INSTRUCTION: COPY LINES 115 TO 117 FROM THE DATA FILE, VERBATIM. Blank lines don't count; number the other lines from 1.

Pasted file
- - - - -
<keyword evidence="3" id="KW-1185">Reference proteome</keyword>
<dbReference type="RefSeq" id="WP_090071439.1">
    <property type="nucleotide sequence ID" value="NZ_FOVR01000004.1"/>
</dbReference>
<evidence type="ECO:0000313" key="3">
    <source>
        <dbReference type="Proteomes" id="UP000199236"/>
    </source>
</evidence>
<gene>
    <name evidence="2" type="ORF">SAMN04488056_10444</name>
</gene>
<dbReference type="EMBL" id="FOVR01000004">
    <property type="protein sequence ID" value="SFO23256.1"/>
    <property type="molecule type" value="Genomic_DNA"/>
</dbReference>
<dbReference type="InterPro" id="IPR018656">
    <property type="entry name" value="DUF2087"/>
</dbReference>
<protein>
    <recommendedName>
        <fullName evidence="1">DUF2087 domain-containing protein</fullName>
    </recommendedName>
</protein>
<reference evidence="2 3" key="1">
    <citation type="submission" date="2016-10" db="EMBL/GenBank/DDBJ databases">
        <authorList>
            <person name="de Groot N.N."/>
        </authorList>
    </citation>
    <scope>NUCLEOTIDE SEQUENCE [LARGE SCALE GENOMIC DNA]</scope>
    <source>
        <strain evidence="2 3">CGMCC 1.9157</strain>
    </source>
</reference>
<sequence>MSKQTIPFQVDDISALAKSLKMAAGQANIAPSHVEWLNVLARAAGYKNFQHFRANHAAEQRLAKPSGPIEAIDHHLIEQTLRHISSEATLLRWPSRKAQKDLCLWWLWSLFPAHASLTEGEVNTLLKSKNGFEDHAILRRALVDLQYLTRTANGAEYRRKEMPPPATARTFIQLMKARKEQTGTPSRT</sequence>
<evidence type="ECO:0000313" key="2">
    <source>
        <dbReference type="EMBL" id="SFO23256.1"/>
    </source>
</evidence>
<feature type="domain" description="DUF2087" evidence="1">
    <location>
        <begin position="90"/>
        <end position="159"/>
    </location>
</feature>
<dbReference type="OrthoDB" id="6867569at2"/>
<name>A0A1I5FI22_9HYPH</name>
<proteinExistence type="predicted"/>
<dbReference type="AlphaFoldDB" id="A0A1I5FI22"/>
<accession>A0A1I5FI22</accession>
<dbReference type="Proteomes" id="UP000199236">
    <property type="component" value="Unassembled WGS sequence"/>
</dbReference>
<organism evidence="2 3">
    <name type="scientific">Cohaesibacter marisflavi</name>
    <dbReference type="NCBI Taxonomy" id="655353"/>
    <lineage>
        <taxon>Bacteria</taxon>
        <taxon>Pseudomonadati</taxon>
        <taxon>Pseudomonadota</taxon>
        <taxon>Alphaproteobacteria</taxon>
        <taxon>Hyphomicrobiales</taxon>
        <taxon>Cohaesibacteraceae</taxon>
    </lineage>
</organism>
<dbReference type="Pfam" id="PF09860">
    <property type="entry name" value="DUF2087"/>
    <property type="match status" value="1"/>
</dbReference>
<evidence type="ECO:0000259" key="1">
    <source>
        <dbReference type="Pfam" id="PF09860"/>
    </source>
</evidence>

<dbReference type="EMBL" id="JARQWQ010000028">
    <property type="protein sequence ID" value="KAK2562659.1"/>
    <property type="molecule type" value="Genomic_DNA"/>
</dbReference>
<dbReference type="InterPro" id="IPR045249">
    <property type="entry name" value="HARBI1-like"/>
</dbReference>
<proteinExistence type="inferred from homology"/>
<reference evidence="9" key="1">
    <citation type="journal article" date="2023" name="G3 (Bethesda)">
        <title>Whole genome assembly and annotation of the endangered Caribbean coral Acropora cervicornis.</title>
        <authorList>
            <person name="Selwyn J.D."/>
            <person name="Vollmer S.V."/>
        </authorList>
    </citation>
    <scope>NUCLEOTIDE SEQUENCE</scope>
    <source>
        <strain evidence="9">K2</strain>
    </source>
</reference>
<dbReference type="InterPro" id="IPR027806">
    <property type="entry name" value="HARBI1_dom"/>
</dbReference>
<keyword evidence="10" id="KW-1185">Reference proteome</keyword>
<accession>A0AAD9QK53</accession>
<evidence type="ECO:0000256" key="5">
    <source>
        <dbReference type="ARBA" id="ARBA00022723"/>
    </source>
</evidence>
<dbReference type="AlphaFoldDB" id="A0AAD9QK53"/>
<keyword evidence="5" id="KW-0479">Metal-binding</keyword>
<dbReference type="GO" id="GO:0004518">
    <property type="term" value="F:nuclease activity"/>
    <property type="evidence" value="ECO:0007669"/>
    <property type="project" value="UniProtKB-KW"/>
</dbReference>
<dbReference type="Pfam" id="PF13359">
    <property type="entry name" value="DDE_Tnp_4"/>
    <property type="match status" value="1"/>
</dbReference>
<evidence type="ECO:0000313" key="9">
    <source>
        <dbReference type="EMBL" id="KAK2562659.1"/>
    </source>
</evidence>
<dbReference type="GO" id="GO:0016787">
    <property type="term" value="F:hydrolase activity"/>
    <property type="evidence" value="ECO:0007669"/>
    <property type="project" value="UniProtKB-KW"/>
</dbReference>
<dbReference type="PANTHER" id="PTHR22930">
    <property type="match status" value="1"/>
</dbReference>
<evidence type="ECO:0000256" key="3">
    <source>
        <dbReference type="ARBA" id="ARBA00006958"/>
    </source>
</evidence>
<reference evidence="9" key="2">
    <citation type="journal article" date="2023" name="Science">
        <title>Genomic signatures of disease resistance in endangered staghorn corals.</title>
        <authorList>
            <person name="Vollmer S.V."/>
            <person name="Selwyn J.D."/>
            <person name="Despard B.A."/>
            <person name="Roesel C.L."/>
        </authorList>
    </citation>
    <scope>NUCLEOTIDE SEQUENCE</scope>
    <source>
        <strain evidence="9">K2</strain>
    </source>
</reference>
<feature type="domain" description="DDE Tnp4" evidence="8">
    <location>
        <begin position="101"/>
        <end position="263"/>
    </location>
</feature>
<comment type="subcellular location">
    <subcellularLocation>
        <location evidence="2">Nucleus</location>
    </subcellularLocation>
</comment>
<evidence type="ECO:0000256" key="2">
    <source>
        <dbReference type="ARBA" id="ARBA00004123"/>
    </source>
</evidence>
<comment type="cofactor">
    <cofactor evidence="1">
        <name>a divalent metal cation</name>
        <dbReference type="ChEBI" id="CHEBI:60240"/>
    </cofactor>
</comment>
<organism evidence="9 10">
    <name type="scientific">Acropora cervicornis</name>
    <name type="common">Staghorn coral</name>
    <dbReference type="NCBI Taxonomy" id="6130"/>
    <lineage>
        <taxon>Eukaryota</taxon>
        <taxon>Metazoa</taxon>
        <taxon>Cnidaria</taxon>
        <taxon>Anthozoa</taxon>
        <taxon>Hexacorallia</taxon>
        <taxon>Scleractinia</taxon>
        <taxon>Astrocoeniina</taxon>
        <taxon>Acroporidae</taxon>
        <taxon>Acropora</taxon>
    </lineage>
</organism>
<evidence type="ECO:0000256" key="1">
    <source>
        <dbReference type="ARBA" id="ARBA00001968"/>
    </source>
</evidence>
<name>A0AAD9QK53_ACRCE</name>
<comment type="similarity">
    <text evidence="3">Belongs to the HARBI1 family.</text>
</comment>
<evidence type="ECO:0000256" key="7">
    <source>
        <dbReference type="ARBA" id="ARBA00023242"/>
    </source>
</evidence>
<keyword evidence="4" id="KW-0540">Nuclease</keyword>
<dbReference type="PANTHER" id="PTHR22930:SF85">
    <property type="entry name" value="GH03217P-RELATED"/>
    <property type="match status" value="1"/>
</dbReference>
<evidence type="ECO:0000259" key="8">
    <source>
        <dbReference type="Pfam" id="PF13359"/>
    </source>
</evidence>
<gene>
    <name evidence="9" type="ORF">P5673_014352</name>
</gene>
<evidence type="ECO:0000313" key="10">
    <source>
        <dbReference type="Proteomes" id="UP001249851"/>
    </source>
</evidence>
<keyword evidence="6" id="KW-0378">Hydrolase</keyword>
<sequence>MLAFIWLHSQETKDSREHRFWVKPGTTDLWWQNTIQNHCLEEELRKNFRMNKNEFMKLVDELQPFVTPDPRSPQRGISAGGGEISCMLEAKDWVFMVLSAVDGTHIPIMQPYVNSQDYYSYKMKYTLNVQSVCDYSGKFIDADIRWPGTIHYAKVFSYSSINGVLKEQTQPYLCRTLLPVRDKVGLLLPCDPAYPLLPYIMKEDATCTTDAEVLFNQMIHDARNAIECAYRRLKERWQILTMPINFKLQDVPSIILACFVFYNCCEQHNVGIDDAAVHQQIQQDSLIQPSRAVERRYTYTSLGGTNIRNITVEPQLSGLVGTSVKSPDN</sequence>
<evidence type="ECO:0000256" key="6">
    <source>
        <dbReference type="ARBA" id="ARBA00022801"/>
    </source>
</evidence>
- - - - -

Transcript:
<dbReference type="Pfam" id="PF13359">
    <property type="entry name" value="DDE_Tnp_4"/>
    <property type="match status" value="1"/>